Paramilitary groups such as the Special Task Force, and others of an even more clandestine nature, are also intentionally kept outside public scrutiny and the control of an elected parliament. The nature of these agencies and their work is often secret. In the earlier criminal justice system, it was compulsory for police officers to identify themselves in public through donning a uniform, carrying badges and presenting various identification numbers upon request. They worked openly in society and had to clearly explain their activities in accordance with well-established rules and procedures. Law enforcement agents today have no such organisational obligation; the public are often unaware of the presence of police, who may dress in plainclothes on duty, do not present badges or identification numbers upon request or conduct arrests by due process (informing the suspect of the charges being brought against him or carrying a memo authorising the arrest, for instance).
Agencies charged of national security have adopted methodologies which would have been considered completely unacceptable within the earlier criminal justice system. Under the excuse of protecting “national security”, the officers may themselves engage in criminal, barbaric and morally reprehensible activities such as abducting, torturing, falsely charging or extrajudicial killing of persons. Victims are often dehumanised through rhetoric that terms them animals, traitors or enemies of the state. Instead of open arrest, persons may be suddenly accosted, brought into detention in “unusual” places or forcibly “disappeared” or killed in extrajudicial operations. These new practices not only substitute old processes but the fundamental principles upon which the old processes were constructed. Such executive impunity has never before been allowed to be exercised, even by police in the earlier criminal justice system. And these new practices have been put to use large a scale. These are not hiccups in the earlier criminal justice system – they are manifestations of a radical departure from the criminal justice approach to national security approach.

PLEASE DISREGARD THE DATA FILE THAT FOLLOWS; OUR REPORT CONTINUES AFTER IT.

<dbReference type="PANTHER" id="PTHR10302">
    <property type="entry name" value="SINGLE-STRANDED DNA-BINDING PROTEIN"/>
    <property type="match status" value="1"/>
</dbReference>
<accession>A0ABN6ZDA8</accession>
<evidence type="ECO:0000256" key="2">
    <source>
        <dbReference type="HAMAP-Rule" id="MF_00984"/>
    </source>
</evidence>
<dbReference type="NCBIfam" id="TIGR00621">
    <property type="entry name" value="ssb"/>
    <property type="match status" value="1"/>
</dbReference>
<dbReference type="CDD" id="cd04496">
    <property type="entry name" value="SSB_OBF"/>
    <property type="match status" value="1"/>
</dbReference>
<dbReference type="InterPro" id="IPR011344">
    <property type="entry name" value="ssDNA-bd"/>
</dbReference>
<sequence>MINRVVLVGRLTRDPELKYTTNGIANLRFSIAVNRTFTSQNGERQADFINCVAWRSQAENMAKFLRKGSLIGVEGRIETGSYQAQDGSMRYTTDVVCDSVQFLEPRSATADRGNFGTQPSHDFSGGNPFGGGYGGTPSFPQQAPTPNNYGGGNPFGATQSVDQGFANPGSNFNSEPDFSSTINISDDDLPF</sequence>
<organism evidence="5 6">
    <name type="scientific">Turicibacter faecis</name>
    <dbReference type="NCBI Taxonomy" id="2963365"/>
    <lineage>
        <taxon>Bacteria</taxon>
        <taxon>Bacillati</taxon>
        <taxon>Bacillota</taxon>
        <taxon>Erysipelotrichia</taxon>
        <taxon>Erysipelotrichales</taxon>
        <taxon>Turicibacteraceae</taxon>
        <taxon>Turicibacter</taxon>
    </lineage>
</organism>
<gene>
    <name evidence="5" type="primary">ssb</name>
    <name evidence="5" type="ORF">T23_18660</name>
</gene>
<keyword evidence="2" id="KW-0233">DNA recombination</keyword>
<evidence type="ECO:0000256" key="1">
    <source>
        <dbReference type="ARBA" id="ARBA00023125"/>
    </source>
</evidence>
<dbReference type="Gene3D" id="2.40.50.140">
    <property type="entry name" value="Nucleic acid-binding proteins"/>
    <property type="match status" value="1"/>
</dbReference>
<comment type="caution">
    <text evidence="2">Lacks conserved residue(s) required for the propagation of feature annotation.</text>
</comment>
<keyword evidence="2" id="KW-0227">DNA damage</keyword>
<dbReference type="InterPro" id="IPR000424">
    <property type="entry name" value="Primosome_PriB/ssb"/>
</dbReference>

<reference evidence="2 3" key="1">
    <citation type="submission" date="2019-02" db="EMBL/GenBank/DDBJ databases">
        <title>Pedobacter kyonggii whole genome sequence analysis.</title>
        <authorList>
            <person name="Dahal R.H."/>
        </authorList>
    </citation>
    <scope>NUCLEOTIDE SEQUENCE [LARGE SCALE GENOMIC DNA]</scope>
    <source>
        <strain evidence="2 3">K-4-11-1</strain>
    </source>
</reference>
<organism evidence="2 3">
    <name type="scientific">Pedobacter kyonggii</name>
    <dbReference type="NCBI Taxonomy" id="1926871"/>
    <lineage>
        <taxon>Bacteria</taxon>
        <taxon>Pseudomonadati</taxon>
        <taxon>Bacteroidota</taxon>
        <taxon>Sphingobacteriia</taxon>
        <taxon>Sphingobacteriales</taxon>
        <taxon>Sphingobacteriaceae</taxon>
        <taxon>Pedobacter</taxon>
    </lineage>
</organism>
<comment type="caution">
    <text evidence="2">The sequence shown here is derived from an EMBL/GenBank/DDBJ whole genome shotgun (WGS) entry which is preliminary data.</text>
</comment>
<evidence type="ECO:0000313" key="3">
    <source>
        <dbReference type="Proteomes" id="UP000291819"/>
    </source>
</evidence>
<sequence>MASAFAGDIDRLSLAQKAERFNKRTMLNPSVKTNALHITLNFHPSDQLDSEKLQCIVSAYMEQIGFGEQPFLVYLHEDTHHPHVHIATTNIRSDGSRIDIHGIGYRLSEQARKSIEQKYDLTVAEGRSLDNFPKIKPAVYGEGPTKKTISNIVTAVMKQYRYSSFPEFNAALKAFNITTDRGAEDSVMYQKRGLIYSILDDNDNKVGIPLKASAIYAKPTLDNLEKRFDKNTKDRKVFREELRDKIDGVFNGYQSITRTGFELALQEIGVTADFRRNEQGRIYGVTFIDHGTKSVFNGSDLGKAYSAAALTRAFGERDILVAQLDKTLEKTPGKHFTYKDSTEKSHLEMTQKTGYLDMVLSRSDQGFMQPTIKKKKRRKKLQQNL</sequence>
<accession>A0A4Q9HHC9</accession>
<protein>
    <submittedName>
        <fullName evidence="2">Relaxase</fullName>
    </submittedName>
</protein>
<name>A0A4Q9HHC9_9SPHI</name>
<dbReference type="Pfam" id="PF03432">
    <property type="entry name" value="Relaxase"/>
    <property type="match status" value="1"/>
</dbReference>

A Radical Departure from criminal justice